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Trago's sell 'Rapala' lures Roy. You'll be able to sort ya' tackle out down there.
Look out for the Yo-zuri Crystal Minnows too. The silvery ones really look like sandeels.
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Old 29 March 2006, 17:10   #19
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I have done loads of fishing from boats over the years and in my humble opinion if you have control of your own boat don't get bored fishing static baits at anchor go for a mobile approach. Over the last few years I have had some great sport with Pollack on Jelly worms fishing either over rough ground/reefs or wrecks. With your boat and area Roycruise you could have some superb sport. Here is how it works for me.
Buy some Jelly Eels as shown in the piccie and some strong hooks (ask your dealer for a suitable size and strength, I use Mustad 6/0).
Tie a hook onto a length of 18lb breaking strain line (trace). The length of line depends on the strength of the tide. If the tide is running hard use around 6ft, if the tide is slack drop it down to 3ft or you will get tangles.
Thread the worm onto the hook head first and pull the hook out through the body at the distance of the straight portion of the hook (about 30mm)
Tie a swivel on the other end of the cut length of line (trace).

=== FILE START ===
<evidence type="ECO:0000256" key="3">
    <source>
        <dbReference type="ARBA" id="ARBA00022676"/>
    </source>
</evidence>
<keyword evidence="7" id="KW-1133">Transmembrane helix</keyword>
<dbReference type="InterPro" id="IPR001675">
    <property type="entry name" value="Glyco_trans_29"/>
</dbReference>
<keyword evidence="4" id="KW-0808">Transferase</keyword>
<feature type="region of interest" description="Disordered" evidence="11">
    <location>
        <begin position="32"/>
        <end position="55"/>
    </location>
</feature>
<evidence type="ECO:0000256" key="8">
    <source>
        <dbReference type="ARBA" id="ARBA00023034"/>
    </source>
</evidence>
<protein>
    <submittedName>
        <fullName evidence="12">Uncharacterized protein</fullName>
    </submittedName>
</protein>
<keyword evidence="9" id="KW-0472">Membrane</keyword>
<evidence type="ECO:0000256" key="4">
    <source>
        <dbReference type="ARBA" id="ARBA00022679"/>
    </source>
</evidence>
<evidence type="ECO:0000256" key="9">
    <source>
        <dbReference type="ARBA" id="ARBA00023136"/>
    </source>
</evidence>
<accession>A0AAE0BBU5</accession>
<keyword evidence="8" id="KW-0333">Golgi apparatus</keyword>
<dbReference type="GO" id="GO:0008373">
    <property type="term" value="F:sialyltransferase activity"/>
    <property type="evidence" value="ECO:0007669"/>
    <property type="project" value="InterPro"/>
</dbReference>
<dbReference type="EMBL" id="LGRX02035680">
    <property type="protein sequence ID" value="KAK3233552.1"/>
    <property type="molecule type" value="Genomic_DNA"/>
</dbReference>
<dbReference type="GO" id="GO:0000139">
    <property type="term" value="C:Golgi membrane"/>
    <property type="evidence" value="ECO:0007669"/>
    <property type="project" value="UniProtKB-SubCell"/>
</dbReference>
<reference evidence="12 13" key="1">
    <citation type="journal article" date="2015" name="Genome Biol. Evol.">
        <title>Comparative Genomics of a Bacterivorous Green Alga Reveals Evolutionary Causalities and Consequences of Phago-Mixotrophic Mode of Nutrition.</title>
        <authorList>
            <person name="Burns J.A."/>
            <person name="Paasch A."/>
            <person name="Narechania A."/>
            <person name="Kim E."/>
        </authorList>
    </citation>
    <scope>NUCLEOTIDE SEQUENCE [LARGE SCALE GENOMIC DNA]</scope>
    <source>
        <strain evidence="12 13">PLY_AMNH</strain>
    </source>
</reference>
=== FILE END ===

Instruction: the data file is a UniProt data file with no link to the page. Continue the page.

Attach a five ounce weight onto a carrier of some description and thread the weight onto your main (reel) line. I don't know the name of the weight boom/carriers I use but they look like red duffle coat toggles with a metal clip on.
Thread a plastic bead onto the main (reel) line to stop the weight crashing into the swivel and then tie the main line onto the other end of the trace swivel.
This is a very basic set up but very effective and puts you in very direct contact with a taking fish.
Here is the important bit and the bit most people get wrong. To fish the lures find yourself the rough ground/wreck and let the boat drift naturally. Lower the weight SLOWLY to prevent tangles until the weight touches botton. When you hit bottom wind the reel handle QUICKLY for 3 full revolutions this means you shouldn't catch bottom too many times. You now need to wind the reel handle SLOWLY and SMOOTHLY to allow the worm to work its magic. Keep winding slowly and smoothly even if you feel knocks when the time is right the fish will hook themselves.
Finally make sure the clutch of the reel (star wheel on side) is set light enought that you can pull line off the reel with a good tug. If this is set too heavy when a good fish takes it will either snap your line or rip its mouth.
I hope this helps and I wish I was a faster typist.
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Old 29 March 2006, 17:33   #20
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Very thorough description - many thanks for taking the time to type all that out.

Nice looking fish by the way - I look forward to eating my first non mackerel catch.